Simple, right? Score more points than the other team and you win the game. This flawless logic applies to nearly every team sport, and pro football is no different. But it's something the Chicago Bears really need to improve upon if they want to start championships as general manager, Phil Emery and new head coach, Marc Trestman have stated.
For me, it ranks at the top of my list of things I want to see from the 2013 Chicago Bears. They need to score heavily. This past season we have seen teams give up a lot of points in a game, but still come out on top. Why? Because they still managed to score more than the other team. It's not an ideal situation, and the desired outcome is to never let your opponent score any points, but of course that is somewhat unrealistic.
Let's take a look at the four remaining playoff teams this year; the Patriots, Falcons, 49ers and Ravens. For a start, during the regular season, they all averaged more points per game than the Bears, with the Patriots topping the charts with a whopping 34.8 points per game. Compare this to the Bears 23.4, and you start to see why New England made the post season again and Chicago didn't. Atlanta averaged 26.2 points a game, which is to be expected given the receiving talent they have coupled with the stellar play of Falcons quarterback, Matt Ryan.
Now, the Ravens and the 49ers only averaged about one point more than the Bears per game, which goes to show that not every team has to score as heavily as the Patriots or any of the other big scoring team. But bear in mind, that of the top 12 teams in terms of points scored per game, ten of those clubs made the playoffs.
It's an almost identical situation when you examine the yards per game for each team. The Bears finished in 28th place, gaining just 310.6 total yards each week. That, is simply not going to be enough to get the job done in today's NFL. To put that in some perspective, the Patriots were top of the charts again in this category, averaging 427.9 yards. That's over 100 more yards each game, and that's what makes the difference.
Given that I have used New England as an example throughout this piece, you might say 'yeah, but Tom Brady plays for the Patriots, and he's a pretty special player'. And I would agree with you, but I would also say (as I frequently do) that one man cannot do it alone. It's play calling combined with coaching ethos and game plan that puts a team in a position to score as many points as the Patriots do.
As much as I refuse to get excited by coaching changes, I am looking forward to seeing how different the Bears offense will look this coming season. I think we all hoped that 2012 would be a good season, and although it started well for the Bears, the offense (and defense) pretty much nose dived for the second half of the year.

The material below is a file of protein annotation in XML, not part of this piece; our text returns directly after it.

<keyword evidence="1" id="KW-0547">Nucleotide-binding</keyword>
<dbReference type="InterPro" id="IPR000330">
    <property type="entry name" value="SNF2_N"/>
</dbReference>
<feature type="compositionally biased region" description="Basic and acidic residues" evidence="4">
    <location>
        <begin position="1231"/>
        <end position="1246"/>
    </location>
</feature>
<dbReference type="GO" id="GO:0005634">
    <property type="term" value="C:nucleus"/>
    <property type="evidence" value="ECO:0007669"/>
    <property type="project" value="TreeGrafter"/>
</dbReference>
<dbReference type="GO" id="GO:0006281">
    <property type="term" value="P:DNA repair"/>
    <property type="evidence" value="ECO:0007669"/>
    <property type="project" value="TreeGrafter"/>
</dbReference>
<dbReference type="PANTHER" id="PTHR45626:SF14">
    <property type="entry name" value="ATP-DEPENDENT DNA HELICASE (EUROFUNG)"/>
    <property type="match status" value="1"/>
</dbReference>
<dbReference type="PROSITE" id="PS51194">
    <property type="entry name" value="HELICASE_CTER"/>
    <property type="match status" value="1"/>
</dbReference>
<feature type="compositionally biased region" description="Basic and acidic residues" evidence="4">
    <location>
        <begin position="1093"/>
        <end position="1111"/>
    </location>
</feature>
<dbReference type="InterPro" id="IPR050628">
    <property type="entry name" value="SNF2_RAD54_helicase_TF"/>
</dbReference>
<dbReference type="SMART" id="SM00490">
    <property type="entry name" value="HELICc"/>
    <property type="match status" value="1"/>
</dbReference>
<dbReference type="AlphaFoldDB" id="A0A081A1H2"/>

Now, unless something goes terribly wrong and Trestman and company start clearing out the players as well as the coaches, the lineup should be a familiar one by the time the season rolls around. Brandon Marshall will be there. Cutler will be throwing the ball to him, and hopefully others as well, and Forte will be the main man on the ground. Perhaps we see some different names on the offensive line and at tight end, but largely it should be the same bunch of guys. So what will be different? How can the Bears become that high powered, high scoring team that they need to be?
It has to be start with the play calling, and as Trestman has stated, he will be calling the offensive plays. So let's see what you got, Marc. And I'm excited about it, and so should all Bears fans. For parts of this season, watching the Bears offense was no more exciting than observing the drying of paint. And that's putting it kindly. I still put a lot of this down to an over-reliance on Brandon Marshall, and a failure to get other receivers more involved.
Let's use the Patriots one final time as an example. In the 2012 regular season, Wes Welker had 118 receptions. Brandon Lloyd had 74, Gronkowski had 55 and Hernandez had 51.
For the Bears, Brandon Marshall had 118 catches. Forte had 44, Bennett had 29 and Alshon Jeffery had 24. For me that says it all, and those kind of numbers link in directly to scoring a lot of points.
And that's exactly what the Chicago Bears need to do. Score a lot of points. And when they are done doing that, they need to go score some more.